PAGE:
Has the economy stalled temporarily or do government and market bear paws have it in a death grip? Alan Greenspan suggested the former this week on CNBC but I’m leaning toward the latter. For decades, the U.S. economy has been weighted down by increasingly dysfunctional sectors like construction, higher education, health care, and retirement savings. High finance provided hope for awhile but probably will not do so again anytime soon thanks to bearish investor sentiment and new, far-ranging (but ultimately flawed) financial regulations. And there is no sign that policymakers will fix the other FUBAR (fouled up beyond all recognition) parts of the economy anytime soon.
One big barrier to effective reform is conceptual. Most people think economic problems arise from markets or governments. It’s one of the litmus tests that separate liberal from conservative thought. What I’ve discovered is that most dysfunctional sectors lag because of what I call hybrid failures, or complex combinations of market and government failures. To have a shot at fixing problems, policymakers have to understand them and the only way to do that is to trace the history of FUBAR sectors over decades and occasionally centuries, carefully noting the appearance of both market and government failures. The path to reform then often becomes quite clear.
Consider construction, for example, a huge sector (“construction put in place” > $1 trillion per year) where productivity has been flat for half a century. Productivity stagnation manifests itself in a built environment that, holding quality constant, costs more than it should and takes longer to construct than it needs to. That will sound familiar to the millions of Americans given the run around by a homebuilder or remodeling contractor or who have recently waited in a 3-mile-long line to merge into a highway construction site manned by three guys sipping coffee.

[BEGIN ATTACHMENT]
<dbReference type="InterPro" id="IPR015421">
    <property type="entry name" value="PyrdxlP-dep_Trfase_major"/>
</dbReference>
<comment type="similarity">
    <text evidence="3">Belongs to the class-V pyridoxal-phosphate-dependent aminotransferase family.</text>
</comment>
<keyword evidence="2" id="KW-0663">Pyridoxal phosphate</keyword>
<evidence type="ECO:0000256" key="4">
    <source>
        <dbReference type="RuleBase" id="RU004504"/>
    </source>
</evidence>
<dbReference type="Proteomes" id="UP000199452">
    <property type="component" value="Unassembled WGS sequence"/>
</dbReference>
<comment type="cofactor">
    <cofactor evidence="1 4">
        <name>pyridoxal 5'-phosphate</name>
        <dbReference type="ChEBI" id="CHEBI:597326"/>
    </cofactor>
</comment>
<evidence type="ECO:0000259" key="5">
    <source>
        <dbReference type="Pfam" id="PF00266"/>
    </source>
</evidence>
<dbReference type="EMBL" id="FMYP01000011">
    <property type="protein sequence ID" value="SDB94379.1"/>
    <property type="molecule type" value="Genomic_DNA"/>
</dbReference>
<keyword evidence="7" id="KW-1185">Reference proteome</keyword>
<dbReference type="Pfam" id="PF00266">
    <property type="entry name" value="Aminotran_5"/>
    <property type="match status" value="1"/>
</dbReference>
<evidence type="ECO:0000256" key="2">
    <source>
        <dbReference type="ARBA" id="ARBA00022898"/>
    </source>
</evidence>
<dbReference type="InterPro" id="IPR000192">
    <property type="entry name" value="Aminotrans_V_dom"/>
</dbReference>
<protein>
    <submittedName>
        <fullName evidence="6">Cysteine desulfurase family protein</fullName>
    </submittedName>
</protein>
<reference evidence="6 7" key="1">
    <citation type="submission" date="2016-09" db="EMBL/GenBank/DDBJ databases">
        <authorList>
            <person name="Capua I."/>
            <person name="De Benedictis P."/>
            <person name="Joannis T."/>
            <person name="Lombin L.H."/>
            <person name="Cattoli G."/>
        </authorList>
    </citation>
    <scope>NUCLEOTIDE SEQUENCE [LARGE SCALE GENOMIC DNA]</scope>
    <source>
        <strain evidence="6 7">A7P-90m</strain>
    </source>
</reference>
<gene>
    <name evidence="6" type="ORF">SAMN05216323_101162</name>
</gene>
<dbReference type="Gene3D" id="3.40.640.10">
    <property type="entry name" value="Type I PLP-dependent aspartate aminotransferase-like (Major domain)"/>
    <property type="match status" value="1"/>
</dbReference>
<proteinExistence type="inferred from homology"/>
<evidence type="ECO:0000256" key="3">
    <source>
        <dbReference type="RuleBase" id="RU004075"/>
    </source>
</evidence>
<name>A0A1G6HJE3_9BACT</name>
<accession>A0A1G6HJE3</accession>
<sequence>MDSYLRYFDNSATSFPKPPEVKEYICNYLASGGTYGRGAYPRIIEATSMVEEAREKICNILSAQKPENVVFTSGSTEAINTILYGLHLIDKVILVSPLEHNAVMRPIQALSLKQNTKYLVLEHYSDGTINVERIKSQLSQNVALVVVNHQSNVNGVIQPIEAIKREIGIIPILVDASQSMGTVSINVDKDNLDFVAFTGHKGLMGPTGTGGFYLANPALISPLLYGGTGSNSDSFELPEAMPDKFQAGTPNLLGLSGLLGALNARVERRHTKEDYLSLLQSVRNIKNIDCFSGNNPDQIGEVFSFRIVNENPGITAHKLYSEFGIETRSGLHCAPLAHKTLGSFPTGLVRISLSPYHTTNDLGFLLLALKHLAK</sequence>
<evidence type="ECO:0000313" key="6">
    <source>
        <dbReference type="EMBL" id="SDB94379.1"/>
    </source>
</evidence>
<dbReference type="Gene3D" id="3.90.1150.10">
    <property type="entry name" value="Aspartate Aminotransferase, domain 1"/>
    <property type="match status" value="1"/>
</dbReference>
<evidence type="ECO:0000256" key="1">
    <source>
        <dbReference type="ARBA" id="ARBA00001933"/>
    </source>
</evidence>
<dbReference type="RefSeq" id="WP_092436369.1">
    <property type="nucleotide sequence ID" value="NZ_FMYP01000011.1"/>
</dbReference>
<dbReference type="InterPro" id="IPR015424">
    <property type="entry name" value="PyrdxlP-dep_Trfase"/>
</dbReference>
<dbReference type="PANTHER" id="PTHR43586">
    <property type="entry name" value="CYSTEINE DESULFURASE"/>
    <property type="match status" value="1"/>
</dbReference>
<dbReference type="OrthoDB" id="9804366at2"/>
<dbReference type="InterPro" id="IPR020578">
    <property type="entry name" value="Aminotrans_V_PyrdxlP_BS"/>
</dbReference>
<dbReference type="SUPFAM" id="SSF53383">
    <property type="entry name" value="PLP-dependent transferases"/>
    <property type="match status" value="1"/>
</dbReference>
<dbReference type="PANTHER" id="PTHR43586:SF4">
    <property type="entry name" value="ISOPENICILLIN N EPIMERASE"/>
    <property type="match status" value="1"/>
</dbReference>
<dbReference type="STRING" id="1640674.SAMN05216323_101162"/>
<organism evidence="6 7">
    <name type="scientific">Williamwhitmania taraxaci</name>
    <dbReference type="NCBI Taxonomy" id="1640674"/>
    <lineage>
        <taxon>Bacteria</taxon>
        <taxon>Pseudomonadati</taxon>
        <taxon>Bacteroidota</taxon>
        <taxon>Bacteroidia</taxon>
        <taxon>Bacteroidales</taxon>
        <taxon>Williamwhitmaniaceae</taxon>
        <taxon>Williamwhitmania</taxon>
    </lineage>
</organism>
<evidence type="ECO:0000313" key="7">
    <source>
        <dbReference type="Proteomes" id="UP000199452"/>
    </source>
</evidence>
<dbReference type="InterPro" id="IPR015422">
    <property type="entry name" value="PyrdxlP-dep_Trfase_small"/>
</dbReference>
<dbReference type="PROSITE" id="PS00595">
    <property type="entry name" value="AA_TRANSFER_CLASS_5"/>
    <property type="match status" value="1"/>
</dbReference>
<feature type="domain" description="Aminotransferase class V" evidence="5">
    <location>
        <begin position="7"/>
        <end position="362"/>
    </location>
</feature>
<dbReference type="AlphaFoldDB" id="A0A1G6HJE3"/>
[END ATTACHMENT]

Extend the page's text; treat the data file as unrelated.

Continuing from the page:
Unions, myriad labor laws, outdated building codes, and other government failures certainly don’t help to improve construction productivity but neither do the market failures that plague the industry, especially the weak management of its millions of tiny firms. But all those problems are secondary to the core issues of asymmetric information and monopoly that conspire to destroy the efficacy of the bidding process. Basically, contractors bid low to win the contract and become a near-monopolist, then jack up costs with “change orders,” or price increases forced onto owners.
Due to the gaming of the bidding process and the ability of contractors to pass costs onto owners, construction firms generally do not compete on the major economic variables of cost, time, and quality and hence unsurprisingly become an unproductive drag on the economy. In addition to reducing the impact of its own failures, the government could help the situation by creating databases that track construction project outcomes, thus allowing owners to opt for the best rather than the lowest bidder.
Even modest improvements in construction productivity would add hundreds of millions of dollars to GDP. Similar improvements in higher education, healthcare, retirement savings, and finance would do likewise, breaking the economy free of its paws and simultaneously reducing the chances of future employment, fiscal, and financial crises. Life will still be a female dog, but more like a terrier than a Great Dane.
Robert E. Wright is the author of Fubarnomics: A Lighthearted, Serious Look at America’s Economic Ills (2010).